One measure of the San Diego Symphony’s rate of recovery has been its ability to attract new players to its depleted roster. After the financial and labor problems that destroyed the 1986-87 season, the orchestra suffered loss of key personnel and reputation. In spite of this shaky track record, not to mention the orchestra’s low starting annual salary of $22,125, last spring’s auditions brought a transfusion of fresh musical talent into the organization.
When guest conductor Leopold Hager gives the downbeat to tonight’s symphony concert, which opens the orchestra’s second season back on the job, first-nighters will note six new players, including three new first-chair players, on the Symphony Hall stage. Although four principal chairs are still vacant, each has been filled with an acting principal from within the symphony ranks.
In recent interviews with these new players, a profile of this new breed of musician emerged. For the most part, they are under 30, have few family responsibilities, and accept the instability of American orchestras in the 1980s as a fact of musical life.
“It’s something we all have to deal with in the orchestra field,” said John Wilds, new second trumpet, who came here from Mississippi’s Jackson Symphony. He noted that the Jackson Symphony had experienced a 44-day lockout before he joined them last season.
“When I was playing in Mississippi, the management there regarded San Diego as a success story--that they had their act together again,” said Wilds.
Section violist Thomas Morgan came to San Diego from the Tulsa Philharmonic, another orchestra that had experienced labor and financial problems.
“I entered Tulsa right after their strike ended, but it seems much healthier here,” Morgan observed. “Everyone seems to have recovered from the emotional strain of the lockout. In Tulsa, there was still a lot of tension and resentment between the players and management.”
Other new players such as principal trombone Heather Buchman and French horn Doug Hall joined the local orchestra to escape the insecurity of free-lance careers. In the San Francisco Bay Area, Hall was a regular freeway flyer.
“I was ready for a regular job,” said Hall. “As a free-lancer in San Francisco, I was driving a lot to make a living. I played with the Monterey and the Santa Cruz Symphonies; then I would drive up to play with Sacramento. Before it went under, I played with Oakland as a substitute.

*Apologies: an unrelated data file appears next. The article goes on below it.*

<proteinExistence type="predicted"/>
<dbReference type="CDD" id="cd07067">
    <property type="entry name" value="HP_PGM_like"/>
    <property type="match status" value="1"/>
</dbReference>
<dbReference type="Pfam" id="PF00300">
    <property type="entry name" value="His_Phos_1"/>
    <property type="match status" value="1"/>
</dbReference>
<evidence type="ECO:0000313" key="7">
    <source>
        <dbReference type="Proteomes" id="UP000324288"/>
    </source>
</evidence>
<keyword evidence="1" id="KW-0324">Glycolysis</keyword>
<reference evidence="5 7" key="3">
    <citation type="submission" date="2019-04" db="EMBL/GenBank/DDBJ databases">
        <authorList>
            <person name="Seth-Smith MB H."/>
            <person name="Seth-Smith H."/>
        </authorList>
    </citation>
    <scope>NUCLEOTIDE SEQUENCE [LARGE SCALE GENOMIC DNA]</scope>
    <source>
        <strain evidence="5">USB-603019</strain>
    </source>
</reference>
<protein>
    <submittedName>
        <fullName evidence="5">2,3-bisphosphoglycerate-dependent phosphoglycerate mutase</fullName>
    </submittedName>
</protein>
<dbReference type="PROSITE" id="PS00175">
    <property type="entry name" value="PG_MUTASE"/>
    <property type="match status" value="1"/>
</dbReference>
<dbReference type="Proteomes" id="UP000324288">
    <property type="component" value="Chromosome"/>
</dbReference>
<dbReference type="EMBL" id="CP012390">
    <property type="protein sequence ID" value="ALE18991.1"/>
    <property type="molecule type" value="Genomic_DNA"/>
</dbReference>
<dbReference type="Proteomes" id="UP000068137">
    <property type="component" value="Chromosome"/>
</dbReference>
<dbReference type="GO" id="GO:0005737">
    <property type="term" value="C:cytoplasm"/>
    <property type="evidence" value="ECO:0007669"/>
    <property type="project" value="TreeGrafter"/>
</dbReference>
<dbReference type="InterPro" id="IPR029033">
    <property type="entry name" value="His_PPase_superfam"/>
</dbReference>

“I tried out for the San Diego Symphony four times--its horn section is one of the best in the country,” Hall said. “I knew that they had been out of work and that they had had problems with (former music director David) Atherton, but that they were looking forward to a season in the black.”
New principal cellist Eric Kim took the San Diego Symphony audition seriously because his former teacher, Lynn Harrell, had been named the orchestra’s music adviser.
“I knew that the orchestra was fine under Atherton. But when I heard that Harrell would be artistic adviser, that was a major draw for me,” said Kim. The 24-year-old Juilliard graduate will miss opening-night festivities here, however. He played his New York City solo recital debut at Merkin Hall this week.
Kim left his post as the Denver Symphony’s acting principal cello just in time. By moving to San Diego, Kim missed the recent troubles in Denver, where the orchestra was out of work the first three weeks of the new season.
“I had no idea last season of the problems with their board, although Denver Symphony players grumbled about a 20% pay cut they had taken two years earlier,” said Kim.
All the new players interviewed seemed cautiously optimistic about the San Diego Symphony’s future.
“I’d heard that the symphony was pretty much back on its feet,” said new principal trumpet Calvin Price, who played much of the orchestra’s summer season at Hospitality Point. “I also heard that it was moving forward, which I’ve found to be true. Personally, I would like to make the orchestra a little more of a cultural presence. I get the feeling from the public that they are still a little wary of us.”
“A lot of people don’t even know that the orchestra is back,” said Wilds, echoing a lament of both symphony regulars and the management.
Although some of the newcomers have only begun rehearsing with the symphony, they perceive the players’ morale as primarily upbeat.
“There is a sense of community here that really surprised me,” Wilds said. “I’ve been in some orchestras where the players could not stand to be in the same room with each other.”
“I guess you have to go through trouble to understand one another better,” Kim added. “But I think the state of morale is a bit of a toss-up. Half of the people are still down because of the lockout, while the other half are optimistic about management’s rebuild.”
If the new players are uneasy about any facet of the orchestra’s state, it is the absence of a music director and the difficulties of enduring a season of guest conductors who are potential candidates for the vacant post.
“A guest conductor trying out wants to get along and doesn’t want to make demands,” Morgan said. “He wants to get the job and have everybody to like him--he’s not going to come in and kick butt.”
“The only thing we need,” said Price, “is someone to give us that fine-tuning up front for an extended period of time.”
Before moving to San Diego, Price played principal trumpet four years with the Opera Orchestra in Turin, Italy, where guest conductors ruled the podium.
“We had a different conductor every two weeks, although we had some very fine visiting conductors. But, since they were there only two weeks, it wasn’t good for the orchestra. There wasn’t enough nit-picking, enough attention paid to detail, intonation, and other stylistic things,” Price said.